Many of our guests come from a life centered in a highly populated metropolitan or urban setting.  Some of the probing questions about conditions here are often quite entertaining and illustrate the dramaticly different lifestyle paradigms.  For example:

ranch sign

“Which off-ramp do I take off of the I-96?”   answer:   “There are no off-ramps, unless you consider an exiting spur-road to be an offramp.”

“If there are no off-ramps, how will I get into Somes Bar from the highway?”   answer:  “Stop your car and open the door”

“But won’t the Bears eat my children if I open the door?”  answer:  “uh….no.    Excuse me, I need to cough.   Hack, chortle, snort, snort, snort.”

“Was that a bear I heard”   answser:  “no”

“Do you have insects there”  answer:  “yes”

“Really?  How many insects do you have?”  answer:  “lots”

As you can see, if you start getting one word answers to your questions over the phone, this could be a red-flag indicator that you are a likely candidate to become fodder for the “Somes Bar Liars Club”.    As president, CEO, Secretariate, and founder of the Somes Bar Liars Club, I take personal interest in persons appearing to be gullible, since I am always on the search to recruit an audience for a liars club story.   Here is where the fun really starts.

“In fact, we have species of insects in the Klamath Forest, that are a Klamath biome dependant single niche entity.   Take the ‘Flying Scorpion” for example.   This is the only insect that is predator to the bald-faced hornet, a wasp that is so potent in it’s sting that it has been determined to be the single most important reason for the decline in the Klamath Elk population.   Whole herds have been decimated by swarming bald faced hornets.  And as you know the bald faced hornet is also the most voracious predator to the yellow jacket.   The food chain is uniquely vertically structured here and is thankfully supportive of homonid populations residing near the top of the chain.  You may not realize this, but the flying scorpion is a symbiote to the human form, acting as silent protector and guardian to the species.
Since bald faced hornets consider the human pheromone profile to be the compass to a nutritious complex-fatty-acid meal source, they would quickly decimate our population as well, were it not for the interference of the defending swarms of flying scorpion.  It’s really quite dramatic scene when viewed from horse-back.   The hornets in hot pursuit of a yellow jacket hive get distracted by the approaching scent of humans on horseback and we see the sudden change in flight path as they move in our direction.   Now, this is where it gets really interesting.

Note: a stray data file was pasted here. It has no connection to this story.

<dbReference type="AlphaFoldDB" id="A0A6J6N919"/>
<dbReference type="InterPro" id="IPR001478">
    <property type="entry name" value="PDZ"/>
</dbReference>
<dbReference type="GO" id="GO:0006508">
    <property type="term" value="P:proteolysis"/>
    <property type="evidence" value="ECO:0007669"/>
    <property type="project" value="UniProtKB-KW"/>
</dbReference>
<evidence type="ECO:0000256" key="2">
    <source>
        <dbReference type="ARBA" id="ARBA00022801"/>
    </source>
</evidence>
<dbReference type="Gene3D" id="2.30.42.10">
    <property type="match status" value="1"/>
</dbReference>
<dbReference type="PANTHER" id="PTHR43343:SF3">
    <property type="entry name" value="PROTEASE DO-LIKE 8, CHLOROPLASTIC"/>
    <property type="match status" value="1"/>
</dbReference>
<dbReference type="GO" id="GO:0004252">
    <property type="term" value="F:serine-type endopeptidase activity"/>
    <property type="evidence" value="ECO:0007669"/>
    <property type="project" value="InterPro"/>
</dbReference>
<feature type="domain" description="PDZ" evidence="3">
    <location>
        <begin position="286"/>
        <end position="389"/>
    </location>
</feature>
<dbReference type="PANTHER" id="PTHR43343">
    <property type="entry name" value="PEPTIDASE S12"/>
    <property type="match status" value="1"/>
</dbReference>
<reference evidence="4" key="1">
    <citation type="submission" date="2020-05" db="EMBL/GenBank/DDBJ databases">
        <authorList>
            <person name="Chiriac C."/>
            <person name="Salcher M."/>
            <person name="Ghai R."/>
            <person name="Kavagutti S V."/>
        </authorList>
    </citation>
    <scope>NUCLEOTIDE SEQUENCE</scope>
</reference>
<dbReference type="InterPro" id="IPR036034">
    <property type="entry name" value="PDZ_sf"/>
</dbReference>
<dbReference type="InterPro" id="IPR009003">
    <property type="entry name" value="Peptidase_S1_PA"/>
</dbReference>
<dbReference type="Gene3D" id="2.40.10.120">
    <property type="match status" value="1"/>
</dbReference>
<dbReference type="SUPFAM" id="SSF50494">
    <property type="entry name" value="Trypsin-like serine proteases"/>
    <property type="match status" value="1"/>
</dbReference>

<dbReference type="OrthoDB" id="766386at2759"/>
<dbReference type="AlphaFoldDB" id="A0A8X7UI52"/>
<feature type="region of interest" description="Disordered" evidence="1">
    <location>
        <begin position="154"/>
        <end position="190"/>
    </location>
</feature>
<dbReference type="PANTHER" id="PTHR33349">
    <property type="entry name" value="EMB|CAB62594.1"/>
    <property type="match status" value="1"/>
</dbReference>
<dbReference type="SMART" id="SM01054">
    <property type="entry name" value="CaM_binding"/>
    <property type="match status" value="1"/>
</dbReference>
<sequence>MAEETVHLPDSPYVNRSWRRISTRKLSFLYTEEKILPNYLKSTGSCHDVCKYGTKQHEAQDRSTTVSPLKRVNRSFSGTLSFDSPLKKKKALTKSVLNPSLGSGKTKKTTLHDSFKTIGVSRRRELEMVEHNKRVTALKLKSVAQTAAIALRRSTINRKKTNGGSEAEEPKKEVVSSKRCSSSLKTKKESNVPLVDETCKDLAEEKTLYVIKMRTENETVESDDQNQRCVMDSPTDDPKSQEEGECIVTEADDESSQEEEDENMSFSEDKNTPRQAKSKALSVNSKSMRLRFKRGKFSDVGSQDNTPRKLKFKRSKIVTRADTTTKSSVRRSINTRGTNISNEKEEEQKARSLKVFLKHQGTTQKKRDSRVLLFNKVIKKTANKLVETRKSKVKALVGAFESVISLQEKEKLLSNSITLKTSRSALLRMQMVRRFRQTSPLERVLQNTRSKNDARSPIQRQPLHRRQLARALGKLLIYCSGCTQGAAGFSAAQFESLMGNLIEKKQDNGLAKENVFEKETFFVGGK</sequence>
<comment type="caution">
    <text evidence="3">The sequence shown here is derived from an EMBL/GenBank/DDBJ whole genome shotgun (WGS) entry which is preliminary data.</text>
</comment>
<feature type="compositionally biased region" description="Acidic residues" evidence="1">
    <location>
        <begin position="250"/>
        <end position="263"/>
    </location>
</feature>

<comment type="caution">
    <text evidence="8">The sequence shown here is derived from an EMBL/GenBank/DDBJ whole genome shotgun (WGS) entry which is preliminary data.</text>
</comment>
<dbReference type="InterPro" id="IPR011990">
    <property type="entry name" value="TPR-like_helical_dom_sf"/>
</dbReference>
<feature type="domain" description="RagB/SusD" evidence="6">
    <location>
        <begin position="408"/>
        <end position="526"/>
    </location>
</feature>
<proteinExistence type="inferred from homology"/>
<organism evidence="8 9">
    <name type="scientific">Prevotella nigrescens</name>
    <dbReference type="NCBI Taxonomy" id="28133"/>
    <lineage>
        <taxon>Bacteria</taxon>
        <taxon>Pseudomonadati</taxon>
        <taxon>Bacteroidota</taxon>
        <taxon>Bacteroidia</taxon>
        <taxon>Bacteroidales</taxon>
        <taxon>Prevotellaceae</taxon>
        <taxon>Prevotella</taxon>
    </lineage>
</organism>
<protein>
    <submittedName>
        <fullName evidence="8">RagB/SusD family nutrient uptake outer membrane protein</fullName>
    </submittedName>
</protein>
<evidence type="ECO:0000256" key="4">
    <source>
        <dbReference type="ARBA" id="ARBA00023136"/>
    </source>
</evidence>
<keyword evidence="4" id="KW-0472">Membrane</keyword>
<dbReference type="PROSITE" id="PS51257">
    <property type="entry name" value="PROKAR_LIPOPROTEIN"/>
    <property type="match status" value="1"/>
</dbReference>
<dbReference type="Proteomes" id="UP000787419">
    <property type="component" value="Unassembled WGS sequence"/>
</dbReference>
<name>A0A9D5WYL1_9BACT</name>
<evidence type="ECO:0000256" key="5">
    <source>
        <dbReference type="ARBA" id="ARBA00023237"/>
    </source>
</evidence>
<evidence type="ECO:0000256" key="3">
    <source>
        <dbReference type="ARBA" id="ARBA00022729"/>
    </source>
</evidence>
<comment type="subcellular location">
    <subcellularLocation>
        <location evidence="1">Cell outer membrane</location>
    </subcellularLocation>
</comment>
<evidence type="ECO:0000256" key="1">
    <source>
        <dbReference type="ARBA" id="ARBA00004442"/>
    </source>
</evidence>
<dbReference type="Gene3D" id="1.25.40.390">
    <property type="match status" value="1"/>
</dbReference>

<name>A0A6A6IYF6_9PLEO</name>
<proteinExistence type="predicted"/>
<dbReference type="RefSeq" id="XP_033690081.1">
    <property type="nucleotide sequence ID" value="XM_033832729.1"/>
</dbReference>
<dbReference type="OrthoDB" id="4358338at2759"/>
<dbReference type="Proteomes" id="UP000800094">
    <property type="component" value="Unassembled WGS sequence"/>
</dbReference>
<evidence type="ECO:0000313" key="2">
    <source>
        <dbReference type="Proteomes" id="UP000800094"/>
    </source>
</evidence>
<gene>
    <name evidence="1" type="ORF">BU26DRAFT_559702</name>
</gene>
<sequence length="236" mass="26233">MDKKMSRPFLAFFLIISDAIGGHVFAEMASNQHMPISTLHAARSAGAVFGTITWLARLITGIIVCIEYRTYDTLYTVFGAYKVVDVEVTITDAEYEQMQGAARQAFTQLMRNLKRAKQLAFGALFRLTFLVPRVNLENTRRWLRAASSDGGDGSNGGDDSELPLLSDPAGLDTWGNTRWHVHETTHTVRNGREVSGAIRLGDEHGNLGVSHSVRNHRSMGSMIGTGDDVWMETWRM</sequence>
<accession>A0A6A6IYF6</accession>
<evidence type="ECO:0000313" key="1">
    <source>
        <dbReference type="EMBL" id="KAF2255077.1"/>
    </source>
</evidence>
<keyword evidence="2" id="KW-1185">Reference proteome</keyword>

The increased wing-beat frequency rate of the excited bald faced hornet sends supersonic in-audible signals to the shy and often unseen flying scorpion hive that is called in to duty.  While zeroing in on the sound of the excited hornets, these little Stealth Bombers swoop down and grasp the hornet, paralyzing it with a sting from the scorpion tail, then biting off the head of the hornet.   This continues until the invading hornets are entirely exterminated and their head-less corpses are neatly piled in anticipation of the ceremonial hornet feast.”

Usually, I am talking to the dull drone of a empty-line ring signal about this time….oh well, another sale is lost, and my angry family is beating my body with what ever kitchen appliance is close at hand.

Where are the Scorpions when you really need them?

In closing, here is a picture of an elk family from last year.   Notice the perked ears and the anxious looks as they survey the horizon for the sound of the approaching hornet wing -beat.   Run!!!  Run away!!!

Cheers:   Doug